Islamist Anti-Semitism Isn’t Based in Islam or Anti-Zionism, but in Hating Jews

According to one interpretation, anti-Semitism in the Muslim world is something intrinsic to Islam itself, rooted in Mohammad’s interactions with Arabian Jewry and a constant feature of Middle Eastern history. Others would argue that it is merely a reaction to Israel’s existence or behavior (perhaps even a justified one). In The Anti-Semitic Origins of Islamist Violence, Evin Ismail presents a sophisticated alternative to these painfully simplistic explanations. Daniel Ben-Ami writes in his review:

Ismail argues that anti-Semitism has played a central part in the Islamist outlook since its inception with the foundation of the Muslim Brotherhood in Egypt in 1928. That is, it should be noted, twenty years before the founding of the state of Israel. So, seeing Islamist anti-Semitism as simply a reaction to Israel’s actions is not tenable.

Several factors contributed to the rise of Islamism and its anti-Semitism in particular. In the 1930s and early 1940s the Nazis promoted the Muslim Brotherhood as a counterweight to Britain—which then dominated Egypt—and France. Naturally the Nazis brought their poisonous anti-Semitic baggage with them. But even before the rise of the Nazis other pernicious European influences, most notably the The Protocols of the Elders of Zion, were having an influence on sections of Egyptian society.

Later these ideas would blend with other extremist Islamic tendencies, including a hostility toward Shiite Muslims, giving rise to the ideologies of al-Qaeda and then Islamic State (IS):

Islamic State took this anti-Shiism a step further by linking it to their anti-Semitism. It developed the idea that Shiites were not really Muslims at all but—astonishingly—undercover Jews, as they reject the true teaching of Islam. This in turn, in the view of IS, justified its systematic killing of Shiites in Iraq.

This is perhaps the most surprising example of the paranoid conspiratorial anti-Semitism that is central to the Islamist worldview. For example, IS—like most other Islamists—believes that America is controlled by Jews and Israel. It has also referred to Kurdish troops as representing “Peshmergan Zionism.” In addition, IS has claimed that Sunni leaders, especially monarchs, are “apostate rulers” who act as “the slaves of the Jews and the Christians.” . . . Jews are, from this warped perspective, engaged in an evil conspiracy against the entire global Muslim community.

Read more at Fathom

More about: Anti-Semitism, Islamic State, Islamism, Muslim Brotherhood, Shiites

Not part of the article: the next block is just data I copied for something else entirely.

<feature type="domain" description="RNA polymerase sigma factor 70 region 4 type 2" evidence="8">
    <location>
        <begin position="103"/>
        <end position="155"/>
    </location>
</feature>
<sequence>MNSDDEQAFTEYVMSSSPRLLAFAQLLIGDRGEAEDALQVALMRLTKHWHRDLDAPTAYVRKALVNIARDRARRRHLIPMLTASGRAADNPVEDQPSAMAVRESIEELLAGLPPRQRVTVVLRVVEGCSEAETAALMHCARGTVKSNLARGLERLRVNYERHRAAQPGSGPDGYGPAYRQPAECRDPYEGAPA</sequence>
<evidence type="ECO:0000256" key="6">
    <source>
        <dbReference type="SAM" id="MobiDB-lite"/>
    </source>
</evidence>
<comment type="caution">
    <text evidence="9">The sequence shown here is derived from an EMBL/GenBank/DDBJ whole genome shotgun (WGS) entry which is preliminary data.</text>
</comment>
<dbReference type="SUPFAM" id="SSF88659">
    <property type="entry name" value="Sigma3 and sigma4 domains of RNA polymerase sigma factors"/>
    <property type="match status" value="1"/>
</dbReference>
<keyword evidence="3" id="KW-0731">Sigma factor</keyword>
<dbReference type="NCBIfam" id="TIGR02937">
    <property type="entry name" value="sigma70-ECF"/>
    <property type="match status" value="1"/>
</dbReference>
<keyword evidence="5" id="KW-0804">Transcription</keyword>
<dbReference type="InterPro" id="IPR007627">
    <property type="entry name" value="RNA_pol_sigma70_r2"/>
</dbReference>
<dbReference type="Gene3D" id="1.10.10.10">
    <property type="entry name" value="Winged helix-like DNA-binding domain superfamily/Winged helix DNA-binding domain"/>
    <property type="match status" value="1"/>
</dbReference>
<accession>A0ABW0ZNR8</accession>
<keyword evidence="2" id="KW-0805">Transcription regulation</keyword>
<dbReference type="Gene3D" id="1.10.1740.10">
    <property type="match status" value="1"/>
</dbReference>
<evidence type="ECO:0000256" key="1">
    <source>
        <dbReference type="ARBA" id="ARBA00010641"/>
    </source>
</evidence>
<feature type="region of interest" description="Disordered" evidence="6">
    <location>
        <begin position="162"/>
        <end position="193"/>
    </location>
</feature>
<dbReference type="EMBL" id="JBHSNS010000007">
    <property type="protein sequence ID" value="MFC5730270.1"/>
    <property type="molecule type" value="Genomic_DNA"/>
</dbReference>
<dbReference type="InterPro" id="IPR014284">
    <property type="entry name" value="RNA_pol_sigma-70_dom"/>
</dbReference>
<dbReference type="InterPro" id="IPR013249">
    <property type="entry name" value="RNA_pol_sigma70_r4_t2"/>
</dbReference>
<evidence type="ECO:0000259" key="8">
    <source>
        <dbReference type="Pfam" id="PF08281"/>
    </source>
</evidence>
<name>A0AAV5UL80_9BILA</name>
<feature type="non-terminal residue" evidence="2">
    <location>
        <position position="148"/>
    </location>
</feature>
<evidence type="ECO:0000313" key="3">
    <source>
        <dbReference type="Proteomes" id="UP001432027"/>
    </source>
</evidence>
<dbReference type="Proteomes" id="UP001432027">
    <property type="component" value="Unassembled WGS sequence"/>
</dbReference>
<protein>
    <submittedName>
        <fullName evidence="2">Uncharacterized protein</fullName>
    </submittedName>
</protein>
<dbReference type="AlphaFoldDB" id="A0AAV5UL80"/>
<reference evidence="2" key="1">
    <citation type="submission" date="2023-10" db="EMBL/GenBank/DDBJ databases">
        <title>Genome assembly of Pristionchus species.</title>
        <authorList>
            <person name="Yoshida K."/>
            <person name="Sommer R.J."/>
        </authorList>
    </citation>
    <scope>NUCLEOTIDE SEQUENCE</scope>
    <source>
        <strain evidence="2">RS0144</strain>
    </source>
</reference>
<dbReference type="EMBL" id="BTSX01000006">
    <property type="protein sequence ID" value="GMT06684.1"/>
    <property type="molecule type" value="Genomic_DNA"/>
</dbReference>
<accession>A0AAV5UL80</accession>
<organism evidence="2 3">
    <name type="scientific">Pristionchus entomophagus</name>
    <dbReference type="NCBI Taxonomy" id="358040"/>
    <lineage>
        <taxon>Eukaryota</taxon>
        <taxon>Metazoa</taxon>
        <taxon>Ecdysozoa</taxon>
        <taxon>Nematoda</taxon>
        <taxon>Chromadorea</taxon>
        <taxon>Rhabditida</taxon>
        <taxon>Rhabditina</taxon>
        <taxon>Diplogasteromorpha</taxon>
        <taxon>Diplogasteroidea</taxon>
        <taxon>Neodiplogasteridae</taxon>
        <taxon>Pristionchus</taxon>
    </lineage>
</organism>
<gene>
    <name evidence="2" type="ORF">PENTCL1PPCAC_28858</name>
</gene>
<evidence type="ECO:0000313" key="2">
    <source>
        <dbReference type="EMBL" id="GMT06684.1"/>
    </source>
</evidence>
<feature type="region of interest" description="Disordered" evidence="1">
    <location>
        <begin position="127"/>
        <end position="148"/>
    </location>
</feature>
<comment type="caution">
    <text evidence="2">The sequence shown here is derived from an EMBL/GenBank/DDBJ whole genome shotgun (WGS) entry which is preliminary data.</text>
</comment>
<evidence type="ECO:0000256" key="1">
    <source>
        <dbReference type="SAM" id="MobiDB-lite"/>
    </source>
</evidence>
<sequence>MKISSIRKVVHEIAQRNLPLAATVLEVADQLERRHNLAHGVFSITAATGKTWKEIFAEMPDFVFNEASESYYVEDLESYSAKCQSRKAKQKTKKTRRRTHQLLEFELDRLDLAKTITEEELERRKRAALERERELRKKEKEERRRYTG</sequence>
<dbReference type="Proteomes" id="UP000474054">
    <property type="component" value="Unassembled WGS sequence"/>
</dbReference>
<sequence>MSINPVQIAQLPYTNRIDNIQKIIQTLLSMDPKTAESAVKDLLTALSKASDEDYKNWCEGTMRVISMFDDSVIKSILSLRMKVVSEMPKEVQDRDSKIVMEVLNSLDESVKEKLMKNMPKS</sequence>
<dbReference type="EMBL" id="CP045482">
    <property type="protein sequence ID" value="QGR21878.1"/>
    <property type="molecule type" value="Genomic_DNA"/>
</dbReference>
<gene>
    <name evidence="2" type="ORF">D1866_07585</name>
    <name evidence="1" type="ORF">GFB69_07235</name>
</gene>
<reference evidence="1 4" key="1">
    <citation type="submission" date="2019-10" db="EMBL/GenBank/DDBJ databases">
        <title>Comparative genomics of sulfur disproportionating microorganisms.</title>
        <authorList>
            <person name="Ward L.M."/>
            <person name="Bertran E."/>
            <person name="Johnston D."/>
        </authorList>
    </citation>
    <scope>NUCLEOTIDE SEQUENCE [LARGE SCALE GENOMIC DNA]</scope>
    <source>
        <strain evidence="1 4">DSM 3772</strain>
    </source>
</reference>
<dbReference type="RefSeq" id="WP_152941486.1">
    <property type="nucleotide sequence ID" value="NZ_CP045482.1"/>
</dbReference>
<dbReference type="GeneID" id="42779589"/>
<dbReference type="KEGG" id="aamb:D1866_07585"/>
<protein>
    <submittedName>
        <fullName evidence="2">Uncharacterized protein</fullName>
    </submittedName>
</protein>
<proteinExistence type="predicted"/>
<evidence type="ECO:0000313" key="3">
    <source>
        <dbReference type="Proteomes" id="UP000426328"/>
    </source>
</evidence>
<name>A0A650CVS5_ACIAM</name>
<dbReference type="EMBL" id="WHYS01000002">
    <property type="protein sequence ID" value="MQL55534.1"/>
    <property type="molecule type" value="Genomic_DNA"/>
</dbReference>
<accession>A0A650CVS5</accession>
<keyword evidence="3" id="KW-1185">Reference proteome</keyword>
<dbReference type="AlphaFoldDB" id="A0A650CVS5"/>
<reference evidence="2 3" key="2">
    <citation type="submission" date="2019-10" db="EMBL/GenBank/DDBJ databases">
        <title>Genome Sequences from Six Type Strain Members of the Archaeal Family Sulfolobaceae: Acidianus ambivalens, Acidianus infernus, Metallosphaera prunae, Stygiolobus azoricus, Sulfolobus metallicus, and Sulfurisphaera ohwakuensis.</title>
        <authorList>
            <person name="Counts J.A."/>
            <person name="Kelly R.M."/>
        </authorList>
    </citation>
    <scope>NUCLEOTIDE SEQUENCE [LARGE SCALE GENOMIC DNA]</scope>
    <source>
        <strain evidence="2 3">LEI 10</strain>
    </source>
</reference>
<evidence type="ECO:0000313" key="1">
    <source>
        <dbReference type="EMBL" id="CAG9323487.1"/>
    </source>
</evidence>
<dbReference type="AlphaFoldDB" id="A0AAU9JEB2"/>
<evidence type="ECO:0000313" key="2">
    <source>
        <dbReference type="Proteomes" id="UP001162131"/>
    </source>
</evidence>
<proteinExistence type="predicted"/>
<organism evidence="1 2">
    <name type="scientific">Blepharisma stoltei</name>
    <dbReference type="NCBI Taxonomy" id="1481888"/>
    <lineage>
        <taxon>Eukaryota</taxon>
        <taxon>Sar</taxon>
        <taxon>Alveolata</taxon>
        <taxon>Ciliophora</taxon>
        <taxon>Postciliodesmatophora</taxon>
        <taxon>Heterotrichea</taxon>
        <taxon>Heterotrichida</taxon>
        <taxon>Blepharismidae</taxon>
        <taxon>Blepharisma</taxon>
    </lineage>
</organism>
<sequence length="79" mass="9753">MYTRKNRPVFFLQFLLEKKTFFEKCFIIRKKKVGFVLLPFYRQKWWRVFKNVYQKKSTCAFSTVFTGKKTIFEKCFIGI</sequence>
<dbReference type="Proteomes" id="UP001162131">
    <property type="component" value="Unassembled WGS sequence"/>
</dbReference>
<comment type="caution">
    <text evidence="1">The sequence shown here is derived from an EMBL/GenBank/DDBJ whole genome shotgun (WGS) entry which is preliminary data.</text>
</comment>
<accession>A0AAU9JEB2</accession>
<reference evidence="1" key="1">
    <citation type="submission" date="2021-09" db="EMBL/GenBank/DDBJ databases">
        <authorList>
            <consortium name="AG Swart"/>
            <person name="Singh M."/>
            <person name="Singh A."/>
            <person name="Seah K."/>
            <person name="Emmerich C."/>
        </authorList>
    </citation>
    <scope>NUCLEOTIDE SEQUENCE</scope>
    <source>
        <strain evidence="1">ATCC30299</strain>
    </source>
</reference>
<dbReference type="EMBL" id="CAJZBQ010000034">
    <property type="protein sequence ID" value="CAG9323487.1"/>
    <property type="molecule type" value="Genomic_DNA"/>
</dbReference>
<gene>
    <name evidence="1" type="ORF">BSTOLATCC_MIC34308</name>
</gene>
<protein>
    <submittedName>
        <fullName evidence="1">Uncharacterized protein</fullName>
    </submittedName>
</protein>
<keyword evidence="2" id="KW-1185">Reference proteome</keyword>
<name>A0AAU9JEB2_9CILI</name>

An Israeli Buffer Zone in the Gaza Strip Doesn’t Violate International Law

 The IDF announced on Thursday that it is safe for residents to return to some of the towns and villages near the Gaza Strip that have been abandoned since October 7. Yet on the same day, rocket sirens sounded in one of those communities, Kibbutz Mefalsim. To help ensure security in the area, Israel is considering the creation of a buffer zone within the Strip that would be closed to Palestinian civilians and buildings. The U.S. has indicated, however, that it would not look favorably on such a step.

Avraham Shalev explains why it’s necessary:

The creation of a security buffer along the Gaza-Israel border serves the purpose of destroying Hamas’s infrastructure and eliminating the threat to Israel. . . . Some Palestinian structures are practically on the border, and only several hundred yards away from Israeli communities such as Kfar Aza, Kerem Shalom, and Sderot. The Palestinian terrorists that carried out the murderous October 7 attacks crossed into Israel from many of these border-adjacent areas. Hamas officials have already vowed that “we will do this again and again. The al-Aqsa Flood [the October 7th massacre] is just the first time, and there will be a second, a third, a fourth.”

In 2018 and 2019, Hamas and Palestinian Islamic Jihad organized mass marches towards the Israeli border with the goal of breaking into Israel. Billed by Palestinians as “the Great March of Return,” its name reveals its purpose—invasion. Although the marches were supposedly non-violent, they featured largescale attacks on Israeli forces as well as arson and damage to Israeli agriculture and civilian communities. Moreover, the October 7 massacre was made possible by Hamas’s prepositioning military hardware along the border under false cover of civilian activity. The security perimeter is intended to prevent a reprise of these events.

Shalev goes on to dismantle the arguments put forth about why international law prohibits Israel from creating the buffer zone. He notes:

By way of comparison, following the defeat of Nazi Germany, France occupied the Saar [River Valley] directly until 1947 and then indirectly until reintegration with Germany in 1957, and the Allied occupation of Berlin continued until the reunification of Germany in 1990. The Allies maintained their occupation long after the fall of the Nazi regime, due to the threat of Soviet invasion and conquest of West Berlin, and by extension Western Europe.

Read more at Kohelet

More about: Gaza Strip, Gaza War 2023, International Law, Israeli Security